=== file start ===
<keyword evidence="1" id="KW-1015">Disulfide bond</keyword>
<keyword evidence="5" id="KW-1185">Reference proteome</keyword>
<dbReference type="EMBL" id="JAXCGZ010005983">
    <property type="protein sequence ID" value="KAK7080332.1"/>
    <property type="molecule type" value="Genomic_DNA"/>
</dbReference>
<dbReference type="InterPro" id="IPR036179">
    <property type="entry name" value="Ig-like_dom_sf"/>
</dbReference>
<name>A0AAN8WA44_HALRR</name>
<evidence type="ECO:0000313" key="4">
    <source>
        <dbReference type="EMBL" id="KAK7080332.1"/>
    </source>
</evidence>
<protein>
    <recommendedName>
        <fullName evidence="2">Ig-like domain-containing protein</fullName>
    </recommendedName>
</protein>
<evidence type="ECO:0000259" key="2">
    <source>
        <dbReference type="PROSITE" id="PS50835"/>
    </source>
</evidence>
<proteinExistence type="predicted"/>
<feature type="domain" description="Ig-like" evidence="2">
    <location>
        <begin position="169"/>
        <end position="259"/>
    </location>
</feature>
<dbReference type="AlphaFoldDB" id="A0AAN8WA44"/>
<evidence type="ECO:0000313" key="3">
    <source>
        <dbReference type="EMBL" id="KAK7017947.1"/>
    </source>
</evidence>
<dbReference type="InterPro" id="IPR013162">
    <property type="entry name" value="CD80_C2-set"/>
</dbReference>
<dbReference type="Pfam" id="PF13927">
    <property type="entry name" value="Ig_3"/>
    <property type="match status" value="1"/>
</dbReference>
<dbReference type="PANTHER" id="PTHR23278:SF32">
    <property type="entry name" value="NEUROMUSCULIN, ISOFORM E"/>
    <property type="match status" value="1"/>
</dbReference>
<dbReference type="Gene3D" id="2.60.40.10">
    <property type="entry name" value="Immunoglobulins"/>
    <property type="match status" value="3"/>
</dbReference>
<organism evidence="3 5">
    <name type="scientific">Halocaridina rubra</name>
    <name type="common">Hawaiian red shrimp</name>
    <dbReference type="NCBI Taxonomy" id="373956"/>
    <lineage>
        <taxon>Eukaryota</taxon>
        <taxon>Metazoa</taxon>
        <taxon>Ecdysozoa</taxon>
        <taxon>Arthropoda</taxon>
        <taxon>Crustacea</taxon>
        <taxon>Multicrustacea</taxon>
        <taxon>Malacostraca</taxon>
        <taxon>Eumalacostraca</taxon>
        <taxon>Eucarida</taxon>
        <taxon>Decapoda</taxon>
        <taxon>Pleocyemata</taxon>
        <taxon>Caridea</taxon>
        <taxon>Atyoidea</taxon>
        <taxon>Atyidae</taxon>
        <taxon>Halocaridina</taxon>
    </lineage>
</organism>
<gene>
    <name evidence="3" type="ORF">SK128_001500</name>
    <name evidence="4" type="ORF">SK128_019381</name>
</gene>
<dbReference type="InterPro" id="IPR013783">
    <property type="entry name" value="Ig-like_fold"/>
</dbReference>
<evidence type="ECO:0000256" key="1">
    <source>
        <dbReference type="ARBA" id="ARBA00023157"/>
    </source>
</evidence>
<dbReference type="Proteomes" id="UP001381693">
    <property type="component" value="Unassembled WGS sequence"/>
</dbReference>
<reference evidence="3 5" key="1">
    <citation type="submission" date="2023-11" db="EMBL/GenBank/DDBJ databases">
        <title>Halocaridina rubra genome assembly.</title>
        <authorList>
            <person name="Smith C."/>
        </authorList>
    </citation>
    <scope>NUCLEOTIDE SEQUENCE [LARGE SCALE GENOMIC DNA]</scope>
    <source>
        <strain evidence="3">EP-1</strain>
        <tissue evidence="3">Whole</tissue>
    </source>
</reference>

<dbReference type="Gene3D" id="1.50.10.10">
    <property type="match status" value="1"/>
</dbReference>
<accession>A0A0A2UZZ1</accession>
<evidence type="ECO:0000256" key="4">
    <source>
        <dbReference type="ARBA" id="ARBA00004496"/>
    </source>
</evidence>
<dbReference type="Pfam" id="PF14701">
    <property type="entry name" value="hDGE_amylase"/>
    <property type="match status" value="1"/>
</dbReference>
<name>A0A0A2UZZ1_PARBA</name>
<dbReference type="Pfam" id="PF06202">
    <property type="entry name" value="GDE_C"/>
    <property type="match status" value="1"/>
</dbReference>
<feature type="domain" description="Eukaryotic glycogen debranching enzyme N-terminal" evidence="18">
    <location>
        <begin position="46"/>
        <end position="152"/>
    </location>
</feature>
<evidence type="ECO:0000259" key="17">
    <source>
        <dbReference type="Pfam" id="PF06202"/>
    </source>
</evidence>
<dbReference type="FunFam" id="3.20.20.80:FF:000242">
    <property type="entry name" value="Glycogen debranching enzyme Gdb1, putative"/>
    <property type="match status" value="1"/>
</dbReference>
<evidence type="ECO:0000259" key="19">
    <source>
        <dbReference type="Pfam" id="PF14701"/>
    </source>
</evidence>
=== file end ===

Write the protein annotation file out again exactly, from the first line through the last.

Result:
<keyword evidence="1" id="KW-1015">Disulfide bond</keyword>
<keyword evidence="5" id="KW-1185">Reference proteome</keyword>
<dbReference type="EMBL" id="JAXCGZ010005983">
    <property type="protein sequence ID" value="KAK7080332.1"/>
    <property type="molecule type" value="Genomic_DNA"/>
</dbReference>
<dbReference type="InterPro" id="IPR036179">
    <property type="entry name" value="Ig-like_dom_sf"/>
</dbReference>
<name>A0AAN8WA44_HALRR</name>
<evidence type="ECO:0000313" key="4">
    <source>
        <dbReference type="EMBL" id="KAK7080332.1"/>
    </source>
</evidence>
<protein>
    <recommendedName>
        <fullName evidence="2">Ig-like domain-containing protein</fullName>
    </recommendedName>
</protein>
<evidence type="ECO:0000259" key="2">
    <source>
        <dbReference type="PROSITE" id="PS50835"/>
    </source>
</evidence>
<proteinExistence type="predicted"/>
<feature type="domain" description="Ig-like" evidence="2">
    <location>
        <begin position="169"/>
        <end position="259"/>
    </location>
</feature>
<dbReference type="AlphaFoldDB" id="A0AAN8WA44"/>
<evidence type="ECO:0000313" key="3">
    <source>
        <dbReference type="EMBL" id="KAK7017947.1"/>
    </source>
</evidence>
<dbReference type="InterPro" id="IPR013162">
    <property type="entry name" value="CD80_C2-set"/>
</dbReference>
<dbReference type="Pfam" id="PF13927">
    <property type="entry name" value="Ig_3"/>
    <property type="match status" value="1"/>
</dbReference>
<dbReference type="PANTHER" id="PTHR23278:SF32">
    <property type="entry name" value="NEUROMUSCULIN, ISOFORM E"/>
    <property type="match status" value="1"/>
</dbReference>
<dbReference type="Gene3D" id="2.60.40.10">
    <property type="entry name" value="Immunoglobulins"/>
    <property type="match status" value="3"/>
</dbReference>
<organism evidence="3 5">
    <name type="scientific">Halocaridina rubra</name>
    <name type="common">Hawaiian red shrimp</name>
    <dbReference type="NCBI Taxonomy" id="373956"/>
    <lineage>
        <taxon>Eukaryota</taxon>
        <taxon>Metazoa</taxon>
        <taxon>Ecdysozoa</taxon>
        <taxon>Arthropoda</taxon>
        <taxon>Crustacea</taxon>
        <taxon>Multicrustacea</taxon>
        <taxon>Malacostraca</taxon>
        <taxon>Eumalacostraca</taxon>
        <taxon>Eucarida</taxon>
        <taxon>Decapoda</taxon>
        <taxon>Pleocyemata</taxon>
        <taxon>Caridea</taxon>
        <taxon>Atyoidea</taxon>
        <taxon>Atyidae</taxon>
        <taxon>Halocaridina</taxon>
    </lineage>
</organism>
<gene>
    <name evidence="3" type="ORF">SK128_001500</name>
    <name evidence="4" type="ORF">SK128_019381</name>
</gene>
<dbReference type="InterPro" id="IPR013783">
    <property type="entry name" value="Ig-like_fold"/>
</dbReference>
<evidence type="ECO:0000256" key="1">
    <source>
        <dbReference type="ARBA" id="ARBA00023157"/>
    </source>
</evidence>
<dbReference type="Proteomes" id="UP001381693">
    <property type="component" value="Unassembled WGS sequence"/>
</dbReference>
<reference evidence="3 5" key="1">
    <citation type="submission" date="2023-11" db="EMBL/GenBank/DDBJ databases">
        <title>Halocaridina rubra genome assembly.</title>
        <authorList>
            <person name="Smith C."/>
        </authorList>
    </citation>
    <scope>NUCLEOTIDE SEQUENCE [LARGE SCALE GENOMIC DNA]</scope>
    <source>
        <strain evidence="3">EP-1</strain>
        <tissue evidence="3">Whole</tissue>
    </source>
</reference>

<dbReference type="Gene3D" id="1.50.10.10">
    <property type="match status" value="1"/>
</dbReference>
<accession>A0A0A2UZZ1</accession>
<evidence type="ECO:0000256" key="4">
    <source>
        <dbReference type="ARBA" id="ARBA00004496"/>
    </source>
</evidence>
<dbReference type="Pfam" id="PF14701">
    <property type="entry name" value="hDGE_amylase"/>
    <property type="match status" value="1"/>
</dbReference>
<name>A0A0A2UZZ1_PARBA</name>
<dbReference type="Pfam" id="PF06202">
    <property type="entry name" value="GDE_C"/>
    <property type="match status" value="1"/>
</dbReference>
<feature type="domain" description="Eukaryotic glycogen debranching enzyme N-terminal" evidence="18">
    <location>
        <begin position="46"/>
        <end position="152"/>
    </location>
</feature>
<evidence type="ECO:0000259" key="17">
    <source>
        <dbReference type="Pfam" id="PF06202"/>
    </source>
</evidence>
<dbReference type="FunFam" id="3.20.20.80:FF:000242">
    <property type="entry name" value="Glycogen debranching enzyme Gdb1, putative"/>
    <property type="match status" value="1"/>
</dbReference>
<evidence type="ECO:0000259" key="19">
    <source>
        <dbReference type="Pfam" id="PF14701"/>
    </source>
</evidence>